• Make tiny goals like, “Write for five minutes before I leave for work.” You will encourage yourself with things to look forward to, and enjoy a sense of satisfaction when you complete them.
  • Keep your word. It’s better not to make a promise at work, or as a writer, than to make one and break it.

Have you read Aine Greaney’s fabulous book, Writer with a Day JobIt’s full of tips, exercises, and encouragements.

23 Replies to “Writing With a Day Job”

  1. Excellent advice, Anita. I made the vow to rise an hour earlier (despite not being a morning person) to fit in some uninterupted writing time before going to my day job. I’m not allowed to go online or doing any other computer task, except write on my novel, no research either. I’ve more than doubled my word count. When I’m tempted to hit snooze, I remind myself I’ll be late for work. 🙂

    1. Double the word count — WoW, that’s incentive for investing an extra hour.

      Can’t wait to read from those results. And your advice about not allowing yourself to work on other computer tasks is excellent. It’s so easy to get distracted, probably more so than ever in our current culture.

  2. What a great and timely (for me) post, Anita! This is precisely the situation I’ve been wracking my brains over in recent weeks. I’ve emerged from a period of day-job instability to a much better situation but am struggling to get my writing mojo reactivated. I’m particularly bad for just flopping in front of the TV of an evening, so my pledge will be to only put the TV on if there’s something specific I want to watch and instead get my notebook and pen cracking. Thanks for the inspiration!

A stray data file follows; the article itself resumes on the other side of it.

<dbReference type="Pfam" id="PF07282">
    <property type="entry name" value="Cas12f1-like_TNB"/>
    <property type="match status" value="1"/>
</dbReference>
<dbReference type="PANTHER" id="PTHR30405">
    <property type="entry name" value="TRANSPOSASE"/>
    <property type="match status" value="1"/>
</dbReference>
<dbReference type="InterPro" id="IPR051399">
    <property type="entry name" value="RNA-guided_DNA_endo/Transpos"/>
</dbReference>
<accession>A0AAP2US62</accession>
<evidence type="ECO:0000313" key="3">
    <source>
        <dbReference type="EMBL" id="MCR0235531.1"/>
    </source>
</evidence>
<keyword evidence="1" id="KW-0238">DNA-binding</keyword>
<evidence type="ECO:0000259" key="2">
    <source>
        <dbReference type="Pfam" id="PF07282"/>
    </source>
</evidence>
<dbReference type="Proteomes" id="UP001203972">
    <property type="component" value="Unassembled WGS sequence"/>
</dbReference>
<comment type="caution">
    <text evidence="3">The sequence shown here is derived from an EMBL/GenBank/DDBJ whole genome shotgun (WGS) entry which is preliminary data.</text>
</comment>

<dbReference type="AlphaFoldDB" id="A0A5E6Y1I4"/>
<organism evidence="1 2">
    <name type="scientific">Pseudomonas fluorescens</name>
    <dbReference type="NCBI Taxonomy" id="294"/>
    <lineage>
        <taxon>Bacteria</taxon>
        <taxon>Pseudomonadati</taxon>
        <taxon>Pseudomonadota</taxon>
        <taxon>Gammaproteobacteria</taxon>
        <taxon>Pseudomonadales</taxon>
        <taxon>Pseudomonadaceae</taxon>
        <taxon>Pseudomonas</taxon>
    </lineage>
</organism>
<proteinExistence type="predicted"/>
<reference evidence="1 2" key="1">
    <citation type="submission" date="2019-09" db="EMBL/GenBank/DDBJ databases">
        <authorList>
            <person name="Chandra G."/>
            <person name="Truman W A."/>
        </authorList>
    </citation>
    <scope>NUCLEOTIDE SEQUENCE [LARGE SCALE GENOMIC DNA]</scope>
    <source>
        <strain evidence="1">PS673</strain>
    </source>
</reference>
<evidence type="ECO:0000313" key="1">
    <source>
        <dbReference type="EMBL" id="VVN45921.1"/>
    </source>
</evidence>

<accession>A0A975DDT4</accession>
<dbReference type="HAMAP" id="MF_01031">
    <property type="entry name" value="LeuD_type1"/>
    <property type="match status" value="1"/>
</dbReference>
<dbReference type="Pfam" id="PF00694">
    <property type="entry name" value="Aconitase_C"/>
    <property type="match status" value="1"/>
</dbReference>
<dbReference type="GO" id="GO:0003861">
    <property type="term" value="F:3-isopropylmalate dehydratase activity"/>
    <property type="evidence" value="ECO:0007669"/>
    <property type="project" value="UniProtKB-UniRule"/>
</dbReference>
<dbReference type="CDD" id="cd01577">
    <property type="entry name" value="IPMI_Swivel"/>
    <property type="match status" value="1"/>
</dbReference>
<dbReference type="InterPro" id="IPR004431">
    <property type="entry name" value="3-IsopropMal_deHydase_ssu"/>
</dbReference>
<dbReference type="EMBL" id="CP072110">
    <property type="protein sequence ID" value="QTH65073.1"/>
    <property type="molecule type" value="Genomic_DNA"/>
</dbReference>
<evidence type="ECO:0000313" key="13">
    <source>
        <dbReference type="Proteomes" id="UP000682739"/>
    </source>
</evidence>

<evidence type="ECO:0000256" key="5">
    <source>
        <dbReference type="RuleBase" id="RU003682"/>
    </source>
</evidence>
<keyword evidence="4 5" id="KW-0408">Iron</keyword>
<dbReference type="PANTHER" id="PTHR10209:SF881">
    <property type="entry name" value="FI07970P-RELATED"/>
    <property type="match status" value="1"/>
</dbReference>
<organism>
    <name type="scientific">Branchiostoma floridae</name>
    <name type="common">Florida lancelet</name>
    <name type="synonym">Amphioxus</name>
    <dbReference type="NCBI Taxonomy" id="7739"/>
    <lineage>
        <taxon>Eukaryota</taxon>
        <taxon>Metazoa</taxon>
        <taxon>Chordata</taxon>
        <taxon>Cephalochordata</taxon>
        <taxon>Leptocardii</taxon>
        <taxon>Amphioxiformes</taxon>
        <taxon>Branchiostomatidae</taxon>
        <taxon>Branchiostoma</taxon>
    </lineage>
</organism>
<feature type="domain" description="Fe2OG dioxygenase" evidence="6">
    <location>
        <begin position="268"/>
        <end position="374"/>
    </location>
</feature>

1. You are more than welcome. If you don’t have a DVR, it might be a good investment. The ability to record a select number of programs, and use them as a reward for spending productive time on my computer, has enhanced my writing even more.

  3. Thank you for this encouragement. I’ve been praying about my frustration with not having enough time and trying to figure out why God would call me to write a novel when life is so full. I needed these words to help me re-evaluate and get myself together. Thank you.

    1. Glad it helped, Penny. I think most of us who write professionally have been there, and some of us still are. You CAN do ALL things through Christ, even hammer out a novel while working a full time day job. 🙂

  4. Anita, thanks for the encouragement. And thanks for the reminder to respect the day job. I’d like to echo your thoughts. In January I made a major decision–for me, at least–to drop down to a 4-day work week because getting up at 3 AM for work was really having it’s impact. Though I have less pocket cash, I’m squeaking in extra writing time and my writer self is smiling again. I’m actually out “sick” from work today because of an odd fall last night, leaving my nose, mouth, and eyes swollen and not pretty looking… but you bet I’m going to be writing today. Bottom line for us writers: write when you can and leave the guilt behind.